This data will be significant for the advancement of eravacycline, and may present an opportunity for investors. We believe holding through this preliminary data release could be profitable, but also risky. A safer strategy would be to wait until next year for top-line Phase III data.
We like the story here with Tetraphase, however, we must state a word of caution. This technology could be a potential gold mine, but nothing is guaranteed until compounds are proven in clinical studies. Tetraphase will require a large amount of capital to fund its large drug trials, in turn warranting the threat of dilution. Eravacycline is far from approval, and good data is surely not a guarantee.
Investors may want to hold off on Tetraphase until Phase III data confirms the safety and efficacy of eravacycline in both indications, to determine a better validation of its potential. The company raised cash in November, so immediate threat of dilution is minimal.
Antibiotics have been a very safe and predictable space to invest in. We see lots of opportunity in all three of these catalysts if timing is accurate with investments. Macrolide antibiotics represent the largest long-term value because it caters to the largest drug markets and to a wide range of indications. Cempra will most likely deliver the largest returns and represents the safest investment, as the company has plenty of cash. The success of solithromycin is not a guarantee, but shows the most promise over any other antibiotic in Phase III trials.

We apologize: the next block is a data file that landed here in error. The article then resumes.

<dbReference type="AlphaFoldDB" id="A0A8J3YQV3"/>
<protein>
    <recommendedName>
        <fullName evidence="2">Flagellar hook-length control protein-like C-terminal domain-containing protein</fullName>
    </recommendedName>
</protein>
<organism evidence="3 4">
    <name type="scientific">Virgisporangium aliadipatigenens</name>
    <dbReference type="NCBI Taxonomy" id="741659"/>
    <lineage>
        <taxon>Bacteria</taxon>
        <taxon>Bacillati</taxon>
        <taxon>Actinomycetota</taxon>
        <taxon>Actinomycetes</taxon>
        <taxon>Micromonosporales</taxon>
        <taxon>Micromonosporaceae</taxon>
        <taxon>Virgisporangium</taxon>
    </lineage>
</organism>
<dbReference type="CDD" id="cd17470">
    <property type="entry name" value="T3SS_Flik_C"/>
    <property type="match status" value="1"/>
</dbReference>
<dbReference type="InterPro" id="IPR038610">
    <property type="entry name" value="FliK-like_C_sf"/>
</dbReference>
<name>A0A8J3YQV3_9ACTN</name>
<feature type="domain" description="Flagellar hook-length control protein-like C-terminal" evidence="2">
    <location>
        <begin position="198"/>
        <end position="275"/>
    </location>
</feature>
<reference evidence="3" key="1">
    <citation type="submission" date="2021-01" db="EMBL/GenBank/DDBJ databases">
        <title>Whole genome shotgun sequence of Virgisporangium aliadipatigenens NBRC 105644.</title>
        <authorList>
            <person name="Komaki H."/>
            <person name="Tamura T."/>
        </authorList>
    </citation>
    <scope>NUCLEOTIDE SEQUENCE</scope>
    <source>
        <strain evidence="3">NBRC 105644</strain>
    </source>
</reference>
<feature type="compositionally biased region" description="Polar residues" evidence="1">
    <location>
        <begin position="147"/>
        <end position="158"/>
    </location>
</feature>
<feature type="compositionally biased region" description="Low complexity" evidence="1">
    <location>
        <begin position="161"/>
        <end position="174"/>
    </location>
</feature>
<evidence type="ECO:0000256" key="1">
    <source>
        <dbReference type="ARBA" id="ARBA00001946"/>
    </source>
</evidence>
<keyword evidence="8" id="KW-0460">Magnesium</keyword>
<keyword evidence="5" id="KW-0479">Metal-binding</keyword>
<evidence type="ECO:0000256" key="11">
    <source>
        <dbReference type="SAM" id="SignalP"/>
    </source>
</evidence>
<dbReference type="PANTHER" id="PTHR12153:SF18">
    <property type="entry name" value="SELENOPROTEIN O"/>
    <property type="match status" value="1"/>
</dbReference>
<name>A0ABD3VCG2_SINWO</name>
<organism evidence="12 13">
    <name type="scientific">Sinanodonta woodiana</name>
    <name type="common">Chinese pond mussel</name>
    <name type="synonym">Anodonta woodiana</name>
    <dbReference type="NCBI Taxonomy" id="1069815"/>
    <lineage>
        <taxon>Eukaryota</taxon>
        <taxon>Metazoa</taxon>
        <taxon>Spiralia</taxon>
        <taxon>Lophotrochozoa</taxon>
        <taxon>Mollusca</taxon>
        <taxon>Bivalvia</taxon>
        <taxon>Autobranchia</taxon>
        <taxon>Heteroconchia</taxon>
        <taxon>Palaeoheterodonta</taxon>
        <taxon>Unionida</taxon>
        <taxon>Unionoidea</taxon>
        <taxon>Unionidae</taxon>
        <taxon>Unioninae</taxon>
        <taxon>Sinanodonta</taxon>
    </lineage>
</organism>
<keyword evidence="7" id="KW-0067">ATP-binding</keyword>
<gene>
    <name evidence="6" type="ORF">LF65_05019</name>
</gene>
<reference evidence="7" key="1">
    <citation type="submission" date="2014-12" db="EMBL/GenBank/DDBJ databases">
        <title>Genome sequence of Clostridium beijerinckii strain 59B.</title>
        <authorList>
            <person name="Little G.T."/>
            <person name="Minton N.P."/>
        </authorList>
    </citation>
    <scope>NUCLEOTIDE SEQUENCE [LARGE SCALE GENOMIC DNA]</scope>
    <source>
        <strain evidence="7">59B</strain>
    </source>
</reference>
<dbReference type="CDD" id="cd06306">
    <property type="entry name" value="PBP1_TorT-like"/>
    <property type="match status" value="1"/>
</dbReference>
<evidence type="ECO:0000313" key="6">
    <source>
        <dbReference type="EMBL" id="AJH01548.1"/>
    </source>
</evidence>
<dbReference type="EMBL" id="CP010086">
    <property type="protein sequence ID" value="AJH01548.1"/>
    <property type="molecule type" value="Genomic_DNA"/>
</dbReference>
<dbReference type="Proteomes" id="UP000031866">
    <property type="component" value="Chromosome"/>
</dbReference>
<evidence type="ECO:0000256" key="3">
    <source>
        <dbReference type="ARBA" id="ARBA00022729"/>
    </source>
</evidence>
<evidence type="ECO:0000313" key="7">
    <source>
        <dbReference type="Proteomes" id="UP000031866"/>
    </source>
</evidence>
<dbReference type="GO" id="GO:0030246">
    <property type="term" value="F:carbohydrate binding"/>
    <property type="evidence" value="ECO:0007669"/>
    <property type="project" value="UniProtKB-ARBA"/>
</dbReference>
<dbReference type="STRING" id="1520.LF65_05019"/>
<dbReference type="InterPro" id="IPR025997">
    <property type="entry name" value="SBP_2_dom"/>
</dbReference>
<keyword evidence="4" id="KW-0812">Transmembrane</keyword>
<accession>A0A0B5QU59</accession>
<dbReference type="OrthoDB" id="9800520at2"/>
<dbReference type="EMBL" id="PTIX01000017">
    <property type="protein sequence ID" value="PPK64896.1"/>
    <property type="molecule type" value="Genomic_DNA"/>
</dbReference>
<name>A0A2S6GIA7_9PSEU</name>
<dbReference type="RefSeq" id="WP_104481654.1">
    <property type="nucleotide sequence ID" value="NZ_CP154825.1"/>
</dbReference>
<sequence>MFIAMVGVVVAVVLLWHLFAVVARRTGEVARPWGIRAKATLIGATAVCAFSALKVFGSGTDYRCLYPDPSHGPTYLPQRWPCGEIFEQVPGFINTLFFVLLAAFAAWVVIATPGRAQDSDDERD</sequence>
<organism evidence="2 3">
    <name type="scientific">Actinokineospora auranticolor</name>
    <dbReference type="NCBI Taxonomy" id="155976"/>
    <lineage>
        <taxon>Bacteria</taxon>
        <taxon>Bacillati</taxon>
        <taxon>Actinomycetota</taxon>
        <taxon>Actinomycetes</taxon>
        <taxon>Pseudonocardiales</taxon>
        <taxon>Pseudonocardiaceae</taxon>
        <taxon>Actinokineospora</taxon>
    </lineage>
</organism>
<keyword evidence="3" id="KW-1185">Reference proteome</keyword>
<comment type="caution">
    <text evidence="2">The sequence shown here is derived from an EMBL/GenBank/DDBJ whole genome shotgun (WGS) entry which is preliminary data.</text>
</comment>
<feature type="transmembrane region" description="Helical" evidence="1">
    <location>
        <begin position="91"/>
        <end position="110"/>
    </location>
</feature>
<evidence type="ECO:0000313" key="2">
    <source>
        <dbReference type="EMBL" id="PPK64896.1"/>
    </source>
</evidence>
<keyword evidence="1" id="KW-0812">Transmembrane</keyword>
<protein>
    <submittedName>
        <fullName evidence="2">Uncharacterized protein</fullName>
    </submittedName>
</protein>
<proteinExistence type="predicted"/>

The best investment strategies can entail buying good companies during market pullbacks or after a company financing deal. 2014 will be just as heated as the previous years in regard to antibiotics. We expect Cempra, Durata, and Tetraphase to present excellent and safe investment opportunities for both 2014 and 2015.